1

In my program, I want to get substrings of the inputs to compare them and save them as variables however my script seems to be freezing/stuck in a loop.

#!/bin/bash

ram="5G";
file="forge.jar"
dir="MC/Eternal/"

echo $@

for var in $@
do
    begin= `awk -v awkvar="$var" '{print substr($awkvar,1,2)}'`
    end= `awk -v awkvar="$var" '{print substr($awkvar,3)}'`
    echo $begin $end
    if [ $begin = "-r" ]
    then
        echo Setting ram to $end
        ram=$end
    elif [ $begin = "-d" ]
    then
        echo "Looking for directory MC/$out"
        directory=$end
    elif [ $begin = "-f" ]
    then
        echo "Looking for file $out"
        file=$end
    fi
done
echo running command: java -Xms1G -Xmx$ram -jar $dir$file
echo Do you want to run it? [Y/n]:
read input
if [ input = "y" ]
    java -Xms1G -Xmx$ram -jar $dir$file
else
    echo cancelled
fi

When I input ./runserver.sh -r10G -dfoo -fmc.jar I expect to get java -Xms1G -Xmx10G -jar MC/foo/mc.jar ... but the program seems to get stuck on the begin= ... line. I've tried begin = awk '{print substr($awkvar,1,2)} and just begin = awk '{substr($awkvar,1,2)}' with the backticks around the awk statement. I am new to Linux and I have just successfully launched and connected to my Minecraft server. Any and all help is appreciated.

Edit: Found that if I use the "${var:x:y}" instead of the awk function I can get a substring. However, it seems that the program is trying to run the arguments instead of making it a string by the error it gives me ./runserver.sh: line 11: -r: command not found

2 Answers 2

1

You are not allowed any blanks on shell assignments to variables. So begin= ``awk... is just initialising begin to empty and then trying to run the output of awk as a command. Same for end=

The two awks are getting stuck because you have not given them any input from files or stdin. Maybe you meant to just do that in a BEGIN rule, not from real data.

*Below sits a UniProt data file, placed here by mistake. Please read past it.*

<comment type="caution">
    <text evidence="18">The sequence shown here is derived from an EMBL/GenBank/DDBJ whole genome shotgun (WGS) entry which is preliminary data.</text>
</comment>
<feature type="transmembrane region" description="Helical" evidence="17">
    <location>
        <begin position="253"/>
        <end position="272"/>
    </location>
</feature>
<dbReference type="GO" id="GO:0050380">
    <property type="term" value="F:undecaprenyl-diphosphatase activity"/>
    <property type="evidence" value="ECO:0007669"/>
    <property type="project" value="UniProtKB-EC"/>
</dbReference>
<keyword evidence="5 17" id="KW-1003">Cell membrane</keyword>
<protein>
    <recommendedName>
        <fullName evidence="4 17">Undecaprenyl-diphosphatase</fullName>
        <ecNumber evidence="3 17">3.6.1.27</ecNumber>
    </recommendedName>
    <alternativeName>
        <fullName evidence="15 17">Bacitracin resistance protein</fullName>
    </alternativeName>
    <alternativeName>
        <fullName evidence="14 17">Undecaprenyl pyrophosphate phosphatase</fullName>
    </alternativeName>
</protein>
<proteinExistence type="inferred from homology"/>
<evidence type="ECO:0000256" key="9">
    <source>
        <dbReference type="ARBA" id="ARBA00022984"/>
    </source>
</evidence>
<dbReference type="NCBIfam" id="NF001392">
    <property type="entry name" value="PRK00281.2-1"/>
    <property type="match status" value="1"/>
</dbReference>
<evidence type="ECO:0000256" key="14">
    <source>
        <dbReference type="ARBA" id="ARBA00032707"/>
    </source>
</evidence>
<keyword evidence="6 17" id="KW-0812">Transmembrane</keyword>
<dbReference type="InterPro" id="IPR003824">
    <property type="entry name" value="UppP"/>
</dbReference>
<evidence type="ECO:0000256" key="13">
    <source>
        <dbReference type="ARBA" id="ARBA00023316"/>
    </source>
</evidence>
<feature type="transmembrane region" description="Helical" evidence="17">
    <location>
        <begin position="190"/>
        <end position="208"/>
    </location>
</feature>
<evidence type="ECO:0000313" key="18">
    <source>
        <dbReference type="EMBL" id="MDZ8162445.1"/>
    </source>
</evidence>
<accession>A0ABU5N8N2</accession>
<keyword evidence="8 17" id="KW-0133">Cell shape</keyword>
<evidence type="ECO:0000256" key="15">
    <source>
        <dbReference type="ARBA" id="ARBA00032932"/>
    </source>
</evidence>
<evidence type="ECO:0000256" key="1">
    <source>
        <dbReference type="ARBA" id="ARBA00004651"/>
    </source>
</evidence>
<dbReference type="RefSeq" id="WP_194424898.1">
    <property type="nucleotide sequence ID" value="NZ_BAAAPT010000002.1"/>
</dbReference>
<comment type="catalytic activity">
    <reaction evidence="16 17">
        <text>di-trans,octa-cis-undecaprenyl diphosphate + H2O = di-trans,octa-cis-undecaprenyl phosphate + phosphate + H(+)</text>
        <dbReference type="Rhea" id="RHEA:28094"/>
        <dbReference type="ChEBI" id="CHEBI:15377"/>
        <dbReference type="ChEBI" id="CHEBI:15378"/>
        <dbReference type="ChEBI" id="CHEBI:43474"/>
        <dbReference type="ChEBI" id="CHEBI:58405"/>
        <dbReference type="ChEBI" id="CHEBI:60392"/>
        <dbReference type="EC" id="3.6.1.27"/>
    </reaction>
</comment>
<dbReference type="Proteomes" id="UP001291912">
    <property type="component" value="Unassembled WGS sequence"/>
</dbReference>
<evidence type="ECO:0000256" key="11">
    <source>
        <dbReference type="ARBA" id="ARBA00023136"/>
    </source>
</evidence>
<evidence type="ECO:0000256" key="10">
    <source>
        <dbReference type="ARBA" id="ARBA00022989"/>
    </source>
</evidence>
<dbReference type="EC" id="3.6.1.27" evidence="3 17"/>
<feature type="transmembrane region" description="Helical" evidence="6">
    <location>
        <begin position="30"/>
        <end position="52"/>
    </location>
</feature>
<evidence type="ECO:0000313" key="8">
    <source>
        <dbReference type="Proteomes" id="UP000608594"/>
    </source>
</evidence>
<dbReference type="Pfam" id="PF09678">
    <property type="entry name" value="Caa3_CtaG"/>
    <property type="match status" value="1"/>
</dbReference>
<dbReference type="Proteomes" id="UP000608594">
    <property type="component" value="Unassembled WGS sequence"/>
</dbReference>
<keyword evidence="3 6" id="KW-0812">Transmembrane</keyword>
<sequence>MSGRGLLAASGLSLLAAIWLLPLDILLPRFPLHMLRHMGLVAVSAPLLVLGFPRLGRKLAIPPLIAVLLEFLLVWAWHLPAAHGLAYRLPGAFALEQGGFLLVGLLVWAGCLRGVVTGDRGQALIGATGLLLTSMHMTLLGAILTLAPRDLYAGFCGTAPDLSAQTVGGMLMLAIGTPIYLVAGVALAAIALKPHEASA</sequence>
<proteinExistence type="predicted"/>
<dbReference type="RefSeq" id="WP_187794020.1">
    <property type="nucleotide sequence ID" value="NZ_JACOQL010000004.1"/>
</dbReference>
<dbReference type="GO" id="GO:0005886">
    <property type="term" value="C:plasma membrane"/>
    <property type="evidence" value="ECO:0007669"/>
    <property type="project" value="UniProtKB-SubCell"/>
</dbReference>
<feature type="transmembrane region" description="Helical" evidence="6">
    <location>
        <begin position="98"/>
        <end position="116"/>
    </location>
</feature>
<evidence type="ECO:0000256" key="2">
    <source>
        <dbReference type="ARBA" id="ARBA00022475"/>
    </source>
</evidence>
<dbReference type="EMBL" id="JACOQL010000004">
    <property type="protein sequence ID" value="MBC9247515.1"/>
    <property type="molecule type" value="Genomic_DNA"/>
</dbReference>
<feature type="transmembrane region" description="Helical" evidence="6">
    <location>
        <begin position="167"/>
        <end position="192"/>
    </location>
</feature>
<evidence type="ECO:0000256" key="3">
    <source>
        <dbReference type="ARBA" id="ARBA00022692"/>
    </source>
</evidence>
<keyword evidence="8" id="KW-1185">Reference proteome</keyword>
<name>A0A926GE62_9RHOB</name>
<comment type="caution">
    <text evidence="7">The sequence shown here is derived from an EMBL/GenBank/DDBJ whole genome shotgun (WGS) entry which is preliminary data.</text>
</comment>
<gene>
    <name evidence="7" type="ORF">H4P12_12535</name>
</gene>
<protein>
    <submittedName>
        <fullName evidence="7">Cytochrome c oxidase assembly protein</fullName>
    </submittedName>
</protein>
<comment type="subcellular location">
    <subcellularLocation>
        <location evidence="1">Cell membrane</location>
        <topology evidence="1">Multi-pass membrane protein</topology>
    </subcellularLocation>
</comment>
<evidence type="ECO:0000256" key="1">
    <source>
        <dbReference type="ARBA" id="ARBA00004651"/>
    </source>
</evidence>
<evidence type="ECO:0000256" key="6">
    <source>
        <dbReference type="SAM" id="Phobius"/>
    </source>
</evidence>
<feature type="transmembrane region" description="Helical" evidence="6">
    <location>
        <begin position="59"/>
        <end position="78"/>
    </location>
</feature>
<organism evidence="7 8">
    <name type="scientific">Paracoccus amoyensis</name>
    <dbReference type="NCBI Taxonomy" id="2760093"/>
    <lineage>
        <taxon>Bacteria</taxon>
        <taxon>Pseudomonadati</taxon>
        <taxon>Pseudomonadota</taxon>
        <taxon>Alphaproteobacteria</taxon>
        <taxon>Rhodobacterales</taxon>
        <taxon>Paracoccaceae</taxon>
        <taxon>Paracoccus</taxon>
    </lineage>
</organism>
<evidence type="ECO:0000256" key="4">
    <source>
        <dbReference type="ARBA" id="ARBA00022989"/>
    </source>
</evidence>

Presumably you intend to use awk just to get a couple of chars out of $var. There are shell options that will do substrings very nicely -- no need to run awk for that.

The awks won't work because you are using the shell construct for $awkvar. You should not use the $ inside awk itself (it designates a field number inside awk).

You have discovered the shell substring operator, but you don't show your updated script.

The new fail in if [ $begin = "-r" ] is because it expands $begin, and the test sees [ -r = -r ] and thinks -r is an option. If you use the better version of the test syntax and quote it, it will work.

paul $ begin="-r"
paul $ if [[ "${begin}" = "-r" ]]; then echo true; fi
true
paul $ 
-1

Your code for parsing command line arguments is way too complex. Use the "getopts" bash builtin instead. See https://stackoverflow.com/questions/16483119/an-example-of-how-to-use-getopts-in-bash for examples.

Your Answer

By clicking “Post Your Answer”, you agree to our terms of service, privacy policy and cookie policy

Not the answer you're looking for? Browse other questions tagged or ask your own question.